There’s a certain creative rhythm to capturing the perfect frame. The photographer moves around the subject, surveying it as a sculptor might study a formless lump of granite in anticipation of a masterpiece. An angle will appeal, a crack in the subject’s deportment will open, and, click.
Check the card afterwards and you’ll find the visual diary of all the indecisive moments before (and sometimes after) that decisive moment. The B-roll of failures that weren’t failures at all, just imperfect stepping stones to a destination you never knew existed, but anticipated would be there, somewhere.
Magnum Contact Sheets, published by Thames & Hudson, is a catalogue of these visual diaries from some of the finest photographers to ever stumble towards their destination. There’s glib satisfaction that comes from inspecting them, that their bad shots are just as bad as my bad shots. And also that those images that could shatter stereotypes, define eras, bring down governments, were the result of the very same dedication to a creative process that every photographer quietly steps through every time they slip a camera out of a bag.
In May 1968, two photographers walked into a shop in Paris to buy crash helmets. One was Henri Cartier-Bresson—the man who coined the phrase ‘the decisive moment’—and the other, fellow Magnum photographer Bruno Barbey. Then they wandered out into the streets to capture the protests and rioting that threatened to bring down the government.
Using his contact sheet as storyboard, you can watch as Barbey lines up behind the police in their riot gear, then moves down a side street so that the menacing line of helmets and batons are now half a block away.
He’s with the students now, wearing anoraks and toting sticks. He’s shooting as a group coalesces, and four move forward, one bending down to pick up a rock, another at full stretch, hurling a cobblestone into the air—that was the picture that would define this conflict, and Barbey seemed to know it. He pirouettes back to the police line as they march forward, and finds a group of officers carrying a wounded colleague from the scene—they’re back-lit, an avenue of trees disappearing into a point of perspective at centre-frame. Two frames, then a shot in portrait orientiation—no, landscape was working better, he switches back—and as the officer crumbles to the ground, shoots frame 16. It’s perfect. He doesn’t waste time improving on it, and instead seeks a higher vantage point. Two frames then he returns to the fray—back to the student army, and this time a protagonist. He focuses now on one individual, standing on a park bench that forms part of a street barricade. The image has good values—a defiant student, a barricade, a strident stance—and he expends the rest of the roll at this one spot, most of it on that singular figure, changing the angle until he’s satisfied he got the picture. Three historic pictures on one flimsy length of celluloid.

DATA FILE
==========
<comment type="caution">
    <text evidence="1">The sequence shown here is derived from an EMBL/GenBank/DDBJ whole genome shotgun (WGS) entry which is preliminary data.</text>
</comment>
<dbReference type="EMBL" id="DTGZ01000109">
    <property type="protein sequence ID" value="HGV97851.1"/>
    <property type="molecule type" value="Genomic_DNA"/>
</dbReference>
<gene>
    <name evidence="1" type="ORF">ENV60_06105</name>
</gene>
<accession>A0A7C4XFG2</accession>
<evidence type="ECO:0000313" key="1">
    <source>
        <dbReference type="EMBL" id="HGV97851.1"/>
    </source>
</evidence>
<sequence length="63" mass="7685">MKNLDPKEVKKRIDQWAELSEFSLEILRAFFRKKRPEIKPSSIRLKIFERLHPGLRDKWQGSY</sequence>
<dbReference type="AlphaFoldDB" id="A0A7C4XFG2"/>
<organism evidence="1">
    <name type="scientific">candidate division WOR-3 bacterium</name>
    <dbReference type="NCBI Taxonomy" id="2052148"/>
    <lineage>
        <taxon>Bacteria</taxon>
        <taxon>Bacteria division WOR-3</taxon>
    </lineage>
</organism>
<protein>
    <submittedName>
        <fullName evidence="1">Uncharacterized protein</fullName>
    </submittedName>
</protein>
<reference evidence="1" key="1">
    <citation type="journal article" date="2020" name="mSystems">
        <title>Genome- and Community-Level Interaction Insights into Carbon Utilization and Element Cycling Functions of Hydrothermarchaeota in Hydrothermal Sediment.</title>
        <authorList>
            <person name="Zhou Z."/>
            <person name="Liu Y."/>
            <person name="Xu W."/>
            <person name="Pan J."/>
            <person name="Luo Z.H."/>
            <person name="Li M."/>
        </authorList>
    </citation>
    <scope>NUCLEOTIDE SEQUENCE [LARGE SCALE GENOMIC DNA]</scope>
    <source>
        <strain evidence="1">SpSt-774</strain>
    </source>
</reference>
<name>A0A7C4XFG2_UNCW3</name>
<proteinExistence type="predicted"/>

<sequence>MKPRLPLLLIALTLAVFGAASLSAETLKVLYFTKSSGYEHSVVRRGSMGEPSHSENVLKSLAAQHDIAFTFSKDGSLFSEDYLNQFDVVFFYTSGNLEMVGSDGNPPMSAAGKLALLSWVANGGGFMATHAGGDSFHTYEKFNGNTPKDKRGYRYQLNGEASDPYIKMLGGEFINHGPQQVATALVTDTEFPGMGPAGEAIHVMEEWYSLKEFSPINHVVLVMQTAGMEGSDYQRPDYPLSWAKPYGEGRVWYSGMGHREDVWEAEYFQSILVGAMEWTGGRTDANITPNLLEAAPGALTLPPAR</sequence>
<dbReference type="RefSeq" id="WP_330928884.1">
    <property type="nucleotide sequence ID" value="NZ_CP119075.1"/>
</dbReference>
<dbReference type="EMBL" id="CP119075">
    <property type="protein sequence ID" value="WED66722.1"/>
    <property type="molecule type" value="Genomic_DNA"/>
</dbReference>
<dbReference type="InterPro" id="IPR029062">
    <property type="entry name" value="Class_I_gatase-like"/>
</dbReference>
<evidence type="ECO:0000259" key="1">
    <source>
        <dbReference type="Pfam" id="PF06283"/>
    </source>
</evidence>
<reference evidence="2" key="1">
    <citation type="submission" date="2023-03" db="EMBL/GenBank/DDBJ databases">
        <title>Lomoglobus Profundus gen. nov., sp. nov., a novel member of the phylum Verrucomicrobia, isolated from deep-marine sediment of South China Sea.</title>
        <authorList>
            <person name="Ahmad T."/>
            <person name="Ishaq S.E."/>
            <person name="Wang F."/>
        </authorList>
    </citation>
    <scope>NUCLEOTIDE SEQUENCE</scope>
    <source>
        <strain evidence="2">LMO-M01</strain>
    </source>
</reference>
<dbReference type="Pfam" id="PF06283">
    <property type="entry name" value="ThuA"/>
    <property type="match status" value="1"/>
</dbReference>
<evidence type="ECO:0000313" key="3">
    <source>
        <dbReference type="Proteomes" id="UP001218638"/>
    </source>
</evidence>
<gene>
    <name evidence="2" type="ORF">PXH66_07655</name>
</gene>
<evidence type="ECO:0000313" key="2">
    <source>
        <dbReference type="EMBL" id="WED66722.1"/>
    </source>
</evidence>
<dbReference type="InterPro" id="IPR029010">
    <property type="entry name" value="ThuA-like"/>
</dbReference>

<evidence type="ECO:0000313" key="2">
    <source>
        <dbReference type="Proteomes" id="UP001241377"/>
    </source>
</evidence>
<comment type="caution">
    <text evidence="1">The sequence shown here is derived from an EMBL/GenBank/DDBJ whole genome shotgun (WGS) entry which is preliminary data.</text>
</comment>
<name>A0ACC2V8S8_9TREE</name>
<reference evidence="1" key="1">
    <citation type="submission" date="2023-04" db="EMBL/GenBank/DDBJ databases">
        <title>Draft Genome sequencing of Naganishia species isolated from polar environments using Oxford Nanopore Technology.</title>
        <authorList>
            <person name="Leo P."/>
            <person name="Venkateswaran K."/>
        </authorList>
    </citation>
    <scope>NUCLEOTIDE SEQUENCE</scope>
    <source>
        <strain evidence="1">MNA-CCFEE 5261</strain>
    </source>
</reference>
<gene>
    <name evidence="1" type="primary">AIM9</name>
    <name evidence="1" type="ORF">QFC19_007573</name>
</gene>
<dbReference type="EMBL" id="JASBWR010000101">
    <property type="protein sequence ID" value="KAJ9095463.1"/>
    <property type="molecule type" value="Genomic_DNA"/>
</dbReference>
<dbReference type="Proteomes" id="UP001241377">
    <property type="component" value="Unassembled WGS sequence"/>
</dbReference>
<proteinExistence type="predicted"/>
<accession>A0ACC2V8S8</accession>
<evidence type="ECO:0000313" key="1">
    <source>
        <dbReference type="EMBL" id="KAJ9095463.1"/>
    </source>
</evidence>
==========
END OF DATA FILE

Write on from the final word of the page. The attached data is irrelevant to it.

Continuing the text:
Martin Parr visited a New Brighton ice cream shop in Thatcher-era Britain for his epic feature, ‘Last Resort’. Children and adults press against a counter where a young woman scoops ice cream from plastic tubs and dumps it into cones. Shooting sparingly on medium format he captures three with her back turned, but the keeper arrives when she spins around and eyeballs the camera, hand on hip.
Thomas Hoepker is in the gym with Muhammad Ali, a new roll of film in the camera. Frame 4A is his first, perhaps to check the shutter is working—it’s a dud. 5A is opportunistic; an attempt to capture Ali in a mirror and in the foreground—fails. 6A, some tripod legs. 7A, nothing. Ali walks up to Hoepker, who he hasn’t seen for a couple of days, and offers his trademark left-right-left to the lens. 8A captures the left fist, body square to the camera. 9A, the broad, unstoppable right paw, and that most recognisable face of the 1960s sports world in soft focus. He only tried one more, 10A, and it failed to improve on the previous, and it was under-exposed. Evidently Hoepker knew he had it in the can, and the rest of the shoot was some interesting pick-up shots. This, one of the most recognisable frames in sport, with just two advances of the film.
David Hurn visited Abbey Road Studios as The Beatles were examining the script of the film A Hard Day’s Night. He tried just two frames at the sound desk before settling on an angle in which the four were arranged geometrically in the foreground, the scripts laid out on the glossy lid of a grand piano. He shot 26 exposures without altering his perspective, until they lined up, just so. His last frame was his best, and he knew it, as so many photographers often do.